Advantages of laparoscopic colectomy in older patients

Anthony J. Senagore, Khaled M. Madbouly, Victor W. Fazio, Hans J. Duepree, Karen M. Brady, Conor P. Delaney

Research output: Contribution to journalArticlepeer-review

130 Scopus citations


Hypothesis: Few data describe the relative benefits of an expedited recovery program and laparoscopic technique in older vs younger patients undergoing colectomy. We compared short-term outcomes in age-matched cohorts of patients undergoing laparoscopic vs open segmental colectomy managed with the Controlled Rehabilitation With Early Ambulation and Diet program. Design: Four age-matched cohorts of patients were compared: (1) patients 70 years or older undergoing laparoscopic colectomy (group 1), (2) those 70 or older undergoing open colectomy (group 2), (3) those younger than 60 undergoing laparoscopic colectomy (group 3), and (4) those younger than 60 undergoing open colectomy (group 4). Methods: Data collected included age, sex, body mass index, Physiologic and Operative Severity Score for the Enumeration of Morbidity and Mortality, American Society of Anesthesiologists' score, estimated blood loss, operative duration in minutes, pathologic findings, type of segmental colectomy, complications, mortality, length of hospital stay, and 30-day readmission rate. Results: Four hundred seventy-six patients fulfilled the inclusion criteria and had complete data available for collection (group 1, 50 patients; group 2, 123 patients; group 3,181 patients; and group 4, 122 patients). Demographic data, operative procedures, and pathologic findings were similar among the cohorts. The mean±SEM length of hospital stay was significantly shorter with laparoscopic surgery in both age cohorts (group 1, 4.2±3. 0 days; group 2, 9.3±7.6 days; group 3, 3.9±5.9 days; and group 4, 6.1±3.0 days). The mean±SEM direct hospital costs were significantly lower only with laparoscopic colectomy in the older cohorts. Using the Physiologic and Operative Severity Score for the Enumeration of Morbidity and Mortality, it was noted that group 2 experienced an observed rate of morbidity similar to that predicted. Conversely, groups 1, 3, and 4 had rates that were significantly lower than expected. Mean±SEM readmission rates were comparable in the older cohorts (group 1, 6.0%, and group 2, 6.5%) but significantly different in the younger cohorts (group 3, 9.4%, and group 4, 4.1%). Conclusions: The Controlled Rehabilitation With Early Ambulation and Diet program in combination with laparoscopic segmental colectomy can be safely performed in all age groups. The technique offers particular advantages to older patients because of reductions in length of hospital stay, morbidity and mortality rates, and direct cost of care.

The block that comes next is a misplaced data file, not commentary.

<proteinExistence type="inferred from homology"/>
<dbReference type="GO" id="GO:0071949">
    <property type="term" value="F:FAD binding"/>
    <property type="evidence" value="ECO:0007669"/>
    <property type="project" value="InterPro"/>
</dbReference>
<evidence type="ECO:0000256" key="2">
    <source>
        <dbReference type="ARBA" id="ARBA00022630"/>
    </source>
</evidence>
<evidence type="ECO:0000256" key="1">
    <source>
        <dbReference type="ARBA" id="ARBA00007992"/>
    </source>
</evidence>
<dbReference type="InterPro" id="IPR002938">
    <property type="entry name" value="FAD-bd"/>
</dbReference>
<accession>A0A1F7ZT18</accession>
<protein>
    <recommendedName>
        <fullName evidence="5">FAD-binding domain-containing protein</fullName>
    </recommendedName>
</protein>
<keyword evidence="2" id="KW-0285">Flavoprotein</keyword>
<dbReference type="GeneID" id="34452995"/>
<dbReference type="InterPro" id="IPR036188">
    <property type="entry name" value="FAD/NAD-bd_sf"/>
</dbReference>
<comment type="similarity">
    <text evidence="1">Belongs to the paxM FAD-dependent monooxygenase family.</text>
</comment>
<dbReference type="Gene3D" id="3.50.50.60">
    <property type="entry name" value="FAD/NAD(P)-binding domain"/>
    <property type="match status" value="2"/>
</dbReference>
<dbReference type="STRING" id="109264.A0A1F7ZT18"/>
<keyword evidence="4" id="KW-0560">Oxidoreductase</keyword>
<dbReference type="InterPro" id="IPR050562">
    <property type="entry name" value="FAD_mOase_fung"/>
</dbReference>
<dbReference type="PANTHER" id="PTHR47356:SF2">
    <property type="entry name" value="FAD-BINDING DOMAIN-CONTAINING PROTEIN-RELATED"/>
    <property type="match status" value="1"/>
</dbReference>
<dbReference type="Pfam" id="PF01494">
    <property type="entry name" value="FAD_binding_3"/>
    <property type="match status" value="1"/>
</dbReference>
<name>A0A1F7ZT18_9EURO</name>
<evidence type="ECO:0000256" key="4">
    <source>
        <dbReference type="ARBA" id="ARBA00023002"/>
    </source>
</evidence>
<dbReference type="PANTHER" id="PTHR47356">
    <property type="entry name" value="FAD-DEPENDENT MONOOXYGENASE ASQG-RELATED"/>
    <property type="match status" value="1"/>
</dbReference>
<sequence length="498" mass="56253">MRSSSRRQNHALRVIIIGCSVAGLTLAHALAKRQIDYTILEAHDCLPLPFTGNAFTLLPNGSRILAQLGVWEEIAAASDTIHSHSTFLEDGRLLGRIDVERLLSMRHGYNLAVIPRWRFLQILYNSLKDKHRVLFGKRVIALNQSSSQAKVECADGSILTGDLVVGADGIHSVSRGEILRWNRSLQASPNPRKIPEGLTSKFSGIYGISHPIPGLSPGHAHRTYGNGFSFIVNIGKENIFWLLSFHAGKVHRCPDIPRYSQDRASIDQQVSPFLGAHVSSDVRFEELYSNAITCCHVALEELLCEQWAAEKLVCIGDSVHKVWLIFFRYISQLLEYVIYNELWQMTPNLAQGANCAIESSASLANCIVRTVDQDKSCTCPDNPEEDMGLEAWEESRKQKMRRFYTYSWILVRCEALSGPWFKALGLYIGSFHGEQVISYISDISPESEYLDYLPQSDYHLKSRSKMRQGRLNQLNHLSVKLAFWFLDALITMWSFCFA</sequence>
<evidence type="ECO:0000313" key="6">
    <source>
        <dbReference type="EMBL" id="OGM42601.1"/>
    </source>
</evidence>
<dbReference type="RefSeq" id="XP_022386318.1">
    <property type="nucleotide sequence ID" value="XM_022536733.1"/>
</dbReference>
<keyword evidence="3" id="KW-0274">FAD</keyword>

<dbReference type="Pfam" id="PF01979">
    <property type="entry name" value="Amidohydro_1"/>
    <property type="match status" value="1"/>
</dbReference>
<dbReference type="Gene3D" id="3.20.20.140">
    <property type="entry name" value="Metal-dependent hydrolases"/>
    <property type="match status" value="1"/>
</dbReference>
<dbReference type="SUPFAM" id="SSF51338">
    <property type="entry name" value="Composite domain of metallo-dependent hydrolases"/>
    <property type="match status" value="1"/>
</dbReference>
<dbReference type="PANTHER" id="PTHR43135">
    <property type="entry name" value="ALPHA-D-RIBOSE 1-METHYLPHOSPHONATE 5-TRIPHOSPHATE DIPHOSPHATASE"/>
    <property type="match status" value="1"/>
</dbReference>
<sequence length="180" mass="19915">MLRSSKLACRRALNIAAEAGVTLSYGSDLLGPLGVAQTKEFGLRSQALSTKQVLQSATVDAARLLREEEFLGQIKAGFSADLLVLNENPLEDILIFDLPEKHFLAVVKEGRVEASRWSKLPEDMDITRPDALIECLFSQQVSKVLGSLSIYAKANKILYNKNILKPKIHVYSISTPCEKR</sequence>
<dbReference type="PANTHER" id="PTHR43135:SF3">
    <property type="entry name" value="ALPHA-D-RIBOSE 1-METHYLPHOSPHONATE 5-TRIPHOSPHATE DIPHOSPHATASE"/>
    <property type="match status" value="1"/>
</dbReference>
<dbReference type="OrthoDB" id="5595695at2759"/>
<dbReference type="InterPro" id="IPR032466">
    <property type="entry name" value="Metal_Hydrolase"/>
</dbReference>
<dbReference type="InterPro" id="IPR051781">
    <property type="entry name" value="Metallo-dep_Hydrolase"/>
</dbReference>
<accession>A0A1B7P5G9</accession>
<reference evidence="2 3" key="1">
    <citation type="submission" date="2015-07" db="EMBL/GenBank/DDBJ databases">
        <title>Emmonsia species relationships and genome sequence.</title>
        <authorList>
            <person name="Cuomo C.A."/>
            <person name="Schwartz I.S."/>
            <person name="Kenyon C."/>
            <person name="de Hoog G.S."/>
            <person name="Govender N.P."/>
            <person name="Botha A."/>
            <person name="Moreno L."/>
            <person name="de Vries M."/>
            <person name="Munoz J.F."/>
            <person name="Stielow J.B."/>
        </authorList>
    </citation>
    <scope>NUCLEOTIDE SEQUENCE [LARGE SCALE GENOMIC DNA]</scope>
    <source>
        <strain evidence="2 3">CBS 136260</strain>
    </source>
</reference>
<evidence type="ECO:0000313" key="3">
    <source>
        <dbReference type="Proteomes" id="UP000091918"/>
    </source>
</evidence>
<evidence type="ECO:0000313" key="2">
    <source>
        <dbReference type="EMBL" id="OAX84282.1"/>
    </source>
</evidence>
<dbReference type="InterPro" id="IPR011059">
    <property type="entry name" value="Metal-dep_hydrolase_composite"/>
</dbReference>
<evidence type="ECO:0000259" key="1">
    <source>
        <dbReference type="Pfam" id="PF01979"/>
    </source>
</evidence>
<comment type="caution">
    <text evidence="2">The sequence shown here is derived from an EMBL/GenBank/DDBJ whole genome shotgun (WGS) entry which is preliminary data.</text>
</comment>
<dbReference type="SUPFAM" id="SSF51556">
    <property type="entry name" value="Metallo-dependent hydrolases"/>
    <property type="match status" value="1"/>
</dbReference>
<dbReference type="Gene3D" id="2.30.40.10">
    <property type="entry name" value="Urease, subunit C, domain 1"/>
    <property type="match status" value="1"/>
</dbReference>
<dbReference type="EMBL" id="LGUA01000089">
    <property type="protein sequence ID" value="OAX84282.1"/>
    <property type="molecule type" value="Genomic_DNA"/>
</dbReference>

Original languageEnglish (US)
Pages (from-to)252-256
Number of pages5
JournalArchives of Surgery
Issue number3
StatePublished - Mar 1 2003
Externally publishedYes

ASJC Scopus subject areas

  • Surgery


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